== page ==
The aim of the current study was to identify physiologic mechanisms whereby uremia limits exercise capacity and the extent to which they change with a kidney transplant or more frequent dialysis. The hypothesis was that the physiological responses to exercise and determinants of VO2peak would improve in patients who changed to short daily hemodialysis (HD) compared to those who remained on conventional hemodialysis and would be similar to those who received a transplant.

METHODS

Study Design

Four groups of patients with ESRD were studied in a pre-post design 6 months apart (baseline and visit 2): group 1 included patients who were treated with conventional hemodialysis (3–4 hr, 3x/week) and did not change modality; group 2 changed from conventional hemodialysis to short daily hemodialysis (3 hours, 5–6 days/week); group 3 changed from conventional hemodialysis to receipt of a kidney transplant; and group 4 included patients who received a preemptive kidney transplant. Transplant recipients were tested within 2 weeks of living donor transplant and again 6 months after the procedure. Those changing to short daily dialysis were tested within a week of starting training for daily dialysis and again 6 months after beginning daily treatments. A fifth group comprised of sedentary individuals was recruited from a list of kidney donors and served as controls; these individuals were tested only once.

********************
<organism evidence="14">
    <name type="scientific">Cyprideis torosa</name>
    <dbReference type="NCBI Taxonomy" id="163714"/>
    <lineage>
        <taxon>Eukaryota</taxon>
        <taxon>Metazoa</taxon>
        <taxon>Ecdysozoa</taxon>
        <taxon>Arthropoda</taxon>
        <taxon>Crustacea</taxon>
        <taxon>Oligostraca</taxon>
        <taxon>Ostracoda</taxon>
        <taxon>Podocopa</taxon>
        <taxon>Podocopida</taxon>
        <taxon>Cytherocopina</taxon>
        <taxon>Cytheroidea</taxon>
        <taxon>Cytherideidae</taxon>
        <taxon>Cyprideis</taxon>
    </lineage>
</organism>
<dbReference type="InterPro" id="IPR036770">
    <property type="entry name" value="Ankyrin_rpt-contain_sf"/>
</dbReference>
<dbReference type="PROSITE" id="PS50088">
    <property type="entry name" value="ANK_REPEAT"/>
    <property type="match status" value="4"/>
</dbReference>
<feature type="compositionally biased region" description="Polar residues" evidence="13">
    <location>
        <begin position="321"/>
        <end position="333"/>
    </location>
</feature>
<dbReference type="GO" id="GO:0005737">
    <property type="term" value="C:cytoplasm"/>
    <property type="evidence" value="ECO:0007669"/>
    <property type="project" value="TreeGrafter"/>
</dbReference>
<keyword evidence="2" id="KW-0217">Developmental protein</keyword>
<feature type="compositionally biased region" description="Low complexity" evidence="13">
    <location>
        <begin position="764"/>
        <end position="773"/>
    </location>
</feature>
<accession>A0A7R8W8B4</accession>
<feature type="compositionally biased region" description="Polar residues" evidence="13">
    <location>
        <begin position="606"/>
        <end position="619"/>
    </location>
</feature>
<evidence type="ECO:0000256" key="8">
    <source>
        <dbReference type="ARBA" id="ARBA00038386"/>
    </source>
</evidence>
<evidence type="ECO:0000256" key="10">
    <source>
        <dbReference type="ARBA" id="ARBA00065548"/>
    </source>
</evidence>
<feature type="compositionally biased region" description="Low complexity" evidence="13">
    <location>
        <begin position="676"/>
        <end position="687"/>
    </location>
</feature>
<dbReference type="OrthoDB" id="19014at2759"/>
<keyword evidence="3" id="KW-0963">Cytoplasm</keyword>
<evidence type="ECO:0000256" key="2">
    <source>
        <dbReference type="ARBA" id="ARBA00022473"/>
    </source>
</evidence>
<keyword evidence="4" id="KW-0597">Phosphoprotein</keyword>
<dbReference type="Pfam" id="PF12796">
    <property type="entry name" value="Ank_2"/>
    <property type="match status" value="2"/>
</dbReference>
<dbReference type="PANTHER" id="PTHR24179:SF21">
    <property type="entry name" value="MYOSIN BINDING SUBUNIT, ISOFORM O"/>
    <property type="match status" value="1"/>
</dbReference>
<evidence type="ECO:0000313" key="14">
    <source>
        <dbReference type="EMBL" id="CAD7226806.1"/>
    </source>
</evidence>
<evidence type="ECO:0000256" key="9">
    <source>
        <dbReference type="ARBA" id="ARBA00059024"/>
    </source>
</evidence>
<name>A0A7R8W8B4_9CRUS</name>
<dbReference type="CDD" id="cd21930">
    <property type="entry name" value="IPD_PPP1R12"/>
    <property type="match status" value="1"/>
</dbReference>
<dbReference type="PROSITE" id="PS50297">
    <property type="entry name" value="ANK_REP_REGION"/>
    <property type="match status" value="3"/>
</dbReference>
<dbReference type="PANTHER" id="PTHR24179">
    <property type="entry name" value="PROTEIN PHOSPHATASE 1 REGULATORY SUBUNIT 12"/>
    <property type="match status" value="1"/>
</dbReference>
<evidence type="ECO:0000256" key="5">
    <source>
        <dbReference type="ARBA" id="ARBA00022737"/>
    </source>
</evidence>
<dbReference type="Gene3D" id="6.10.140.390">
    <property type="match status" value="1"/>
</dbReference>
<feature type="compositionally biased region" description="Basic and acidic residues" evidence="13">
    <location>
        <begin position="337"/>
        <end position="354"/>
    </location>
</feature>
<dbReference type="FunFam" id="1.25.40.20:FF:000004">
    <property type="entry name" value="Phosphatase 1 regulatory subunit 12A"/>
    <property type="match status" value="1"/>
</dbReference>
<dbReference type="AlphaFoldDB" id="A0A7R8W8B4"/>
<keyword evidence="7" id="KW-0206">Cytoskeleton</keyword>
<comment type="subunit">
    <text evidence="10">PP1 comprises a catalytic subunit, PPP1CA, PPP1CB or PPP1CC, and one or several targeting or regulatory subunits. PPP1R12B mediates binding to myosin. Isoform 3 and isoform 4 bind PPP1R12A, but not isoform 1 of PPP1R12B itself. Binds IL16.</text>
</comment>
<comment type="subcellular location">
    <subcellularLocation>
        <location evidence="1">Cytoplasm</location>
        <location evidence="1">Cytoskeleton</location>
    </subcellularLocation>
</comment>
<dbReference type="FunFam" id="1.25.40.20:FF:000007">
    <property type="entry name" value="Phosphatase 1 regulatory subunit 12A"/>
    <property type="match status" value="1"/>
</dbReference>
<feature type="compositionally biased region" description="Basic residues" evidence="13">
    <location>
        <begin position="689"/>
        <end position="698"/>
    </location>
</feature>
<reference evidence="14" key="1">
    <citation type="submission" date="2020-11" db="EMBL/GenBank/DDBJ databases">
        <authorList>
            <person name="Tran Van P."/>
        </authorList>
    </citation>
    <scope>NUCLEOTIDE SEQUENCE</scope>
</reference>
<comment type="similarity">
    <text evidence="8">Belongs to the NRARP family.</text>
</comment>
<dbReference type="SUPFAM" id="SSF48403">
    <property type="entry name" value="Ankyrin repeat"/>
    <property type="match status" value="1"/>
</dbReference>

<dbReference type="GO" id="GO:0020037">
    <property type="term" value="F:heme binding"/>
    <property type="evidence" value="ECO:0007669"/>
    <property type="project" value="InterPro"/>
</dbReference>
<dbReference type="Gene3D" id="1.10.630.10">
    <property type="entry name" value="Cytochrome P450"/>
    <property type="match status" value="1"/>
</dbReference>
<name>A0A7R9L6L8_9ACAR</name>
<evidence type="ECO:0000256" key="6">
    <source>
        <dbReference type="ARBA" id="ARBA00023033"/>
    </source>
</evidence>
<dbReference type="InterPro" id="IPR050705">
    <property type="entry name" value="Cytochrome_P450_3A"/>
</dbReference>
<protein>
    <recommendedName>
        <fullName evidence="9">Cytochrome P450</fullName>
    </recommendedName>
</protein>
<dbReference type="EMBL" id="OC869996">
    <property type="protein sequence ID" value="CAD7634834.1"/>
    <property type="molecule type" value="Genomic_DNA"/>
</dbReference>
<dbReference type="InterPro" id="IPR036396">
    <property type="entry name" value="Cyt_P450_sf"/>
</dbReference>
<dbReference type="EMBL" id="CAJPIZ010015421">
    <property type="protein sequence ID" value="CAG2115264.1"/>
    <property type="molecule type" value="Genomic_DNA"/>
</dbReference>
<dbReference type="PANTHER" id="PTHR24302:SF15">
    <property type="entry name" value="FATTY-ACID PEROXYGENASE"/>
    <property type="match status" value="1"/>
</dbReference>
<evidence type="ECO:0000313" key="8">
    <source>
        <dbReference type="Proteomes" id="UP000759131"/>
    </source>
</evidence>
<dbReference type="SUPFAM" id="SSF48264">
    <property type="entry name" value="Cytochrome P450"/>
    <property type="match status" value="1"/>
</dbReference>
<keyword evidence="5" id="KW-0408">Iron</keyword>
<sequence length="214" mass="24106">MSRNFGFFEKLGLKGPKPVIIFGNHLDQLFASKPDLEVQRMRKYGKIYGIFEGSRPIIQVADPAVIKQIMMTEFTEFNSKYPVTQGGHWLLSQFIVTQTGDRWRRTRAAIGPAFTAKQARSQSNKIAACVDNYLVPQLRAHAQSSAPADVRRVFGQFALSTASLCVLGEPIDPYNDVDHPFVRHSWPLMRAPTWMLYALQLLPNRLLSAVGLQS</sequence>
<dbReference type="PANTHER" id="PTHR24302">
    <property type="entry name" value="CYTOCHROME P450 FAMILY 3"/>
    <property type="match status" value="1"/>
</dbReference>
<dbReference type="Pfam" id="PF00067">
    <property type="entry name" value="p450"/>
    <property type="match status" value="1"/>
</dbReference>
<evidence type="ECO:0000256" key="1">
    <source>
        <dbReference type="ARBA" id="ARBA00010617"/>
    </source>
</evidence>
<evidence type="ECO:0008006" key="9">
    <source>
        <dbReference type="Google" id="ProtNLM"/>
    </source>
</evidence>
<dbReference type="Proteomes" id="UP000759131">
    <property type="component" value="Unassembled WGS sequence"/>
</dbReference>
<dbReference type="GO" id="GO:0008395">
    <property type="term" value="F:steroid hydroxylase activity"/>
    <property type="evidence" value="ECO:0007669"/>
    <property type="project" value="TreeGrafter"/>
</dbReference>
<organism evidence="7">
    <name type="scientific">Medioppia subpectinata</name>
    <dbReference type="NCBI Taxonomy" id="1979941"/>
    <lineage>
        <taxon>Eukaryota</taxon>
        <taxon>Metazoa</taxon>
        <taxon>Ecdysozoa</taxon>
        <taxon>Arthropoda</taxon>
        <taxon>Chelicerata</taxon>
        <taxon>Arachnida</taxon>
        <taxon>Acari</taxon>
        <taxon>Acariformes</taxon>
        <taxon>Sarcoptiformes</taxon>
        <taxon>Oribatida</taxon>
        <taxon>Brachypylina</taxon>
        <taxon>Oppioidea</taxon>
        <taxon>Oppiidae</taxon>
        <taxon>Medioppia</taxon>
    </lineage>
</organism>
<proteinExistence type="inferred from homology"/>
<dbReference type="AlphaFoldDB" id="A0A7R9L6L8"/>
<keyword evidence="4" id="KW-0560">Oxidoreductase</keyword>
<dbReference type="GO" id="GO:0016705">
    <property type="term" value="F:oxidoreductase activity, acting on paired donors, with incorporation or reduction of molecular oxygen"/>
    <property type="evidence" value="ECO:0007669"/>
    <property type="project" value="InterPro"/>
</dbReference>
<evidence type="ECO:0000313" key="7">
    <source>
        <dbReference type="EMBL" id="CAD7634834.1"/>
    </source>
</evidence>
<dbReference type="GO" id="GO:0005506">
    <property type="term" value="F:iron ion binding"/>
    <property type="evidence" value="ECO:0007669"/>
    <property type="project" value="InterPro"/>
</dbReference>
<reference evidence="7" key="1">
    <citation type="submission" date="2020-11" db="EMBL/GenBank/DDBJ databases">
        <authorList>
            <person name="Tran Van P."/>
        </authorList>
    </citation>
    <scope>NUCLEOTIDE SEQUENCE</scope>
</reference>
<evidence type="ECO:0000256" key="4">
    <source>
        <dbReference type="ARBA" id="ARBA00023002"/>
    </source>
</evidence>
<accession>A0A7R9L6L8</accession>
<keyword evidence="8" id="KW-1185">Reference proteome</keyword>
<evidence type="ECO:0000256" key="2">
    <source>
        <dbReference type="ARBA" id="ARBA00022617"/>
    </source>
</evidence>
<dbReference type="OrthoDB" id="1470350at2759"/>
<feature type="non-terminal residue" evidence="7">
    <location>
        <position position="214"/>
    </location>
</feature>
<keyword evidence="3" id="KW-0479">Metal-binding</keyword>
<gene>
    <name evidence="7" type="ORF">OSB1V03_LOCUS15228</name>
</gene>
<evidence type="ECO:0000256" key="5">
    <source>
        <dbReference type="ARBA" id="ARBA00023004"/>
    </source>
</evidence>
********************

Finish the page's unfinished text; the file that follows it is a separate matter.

Subjects

The study was designed to evaluate the effects of reduction of uremia. Thus patients with other comorbidities/conditions that would have independent effects on exercise capacity (i.e. diabetes mellitus, pulmonary disease, cardiac disease, etc) were excluded. Inclusion criteria were: SRD requiring kidney replacement therapy; either stable on conventional hemodialysis for at least 3 months or scheduled for transplant; able to provide informed consent; over 18 years of age; and English speaking. Other exclusion criteria were: orthopedic or musculoskeletal factors that limit or could be exacerbated by exercise; hematocrit <33%; recent (within 1 year) cardiovascular event; pulmonary disease; peripheral vascular disease or progressive degenerative muscular disease; diabetes; and contraindications to maximal exercise testing as defined by the American College of Sports Medicine 17. Demographic and clinical information was obtained from the medical record or dialysis chart or from self-report.

Conventional hemodialysis patients were recruited from five centers, CHD-SDD from 3 centers and transplant recipients from the University of California San Francisco (UCSF) and the University of Minnesota.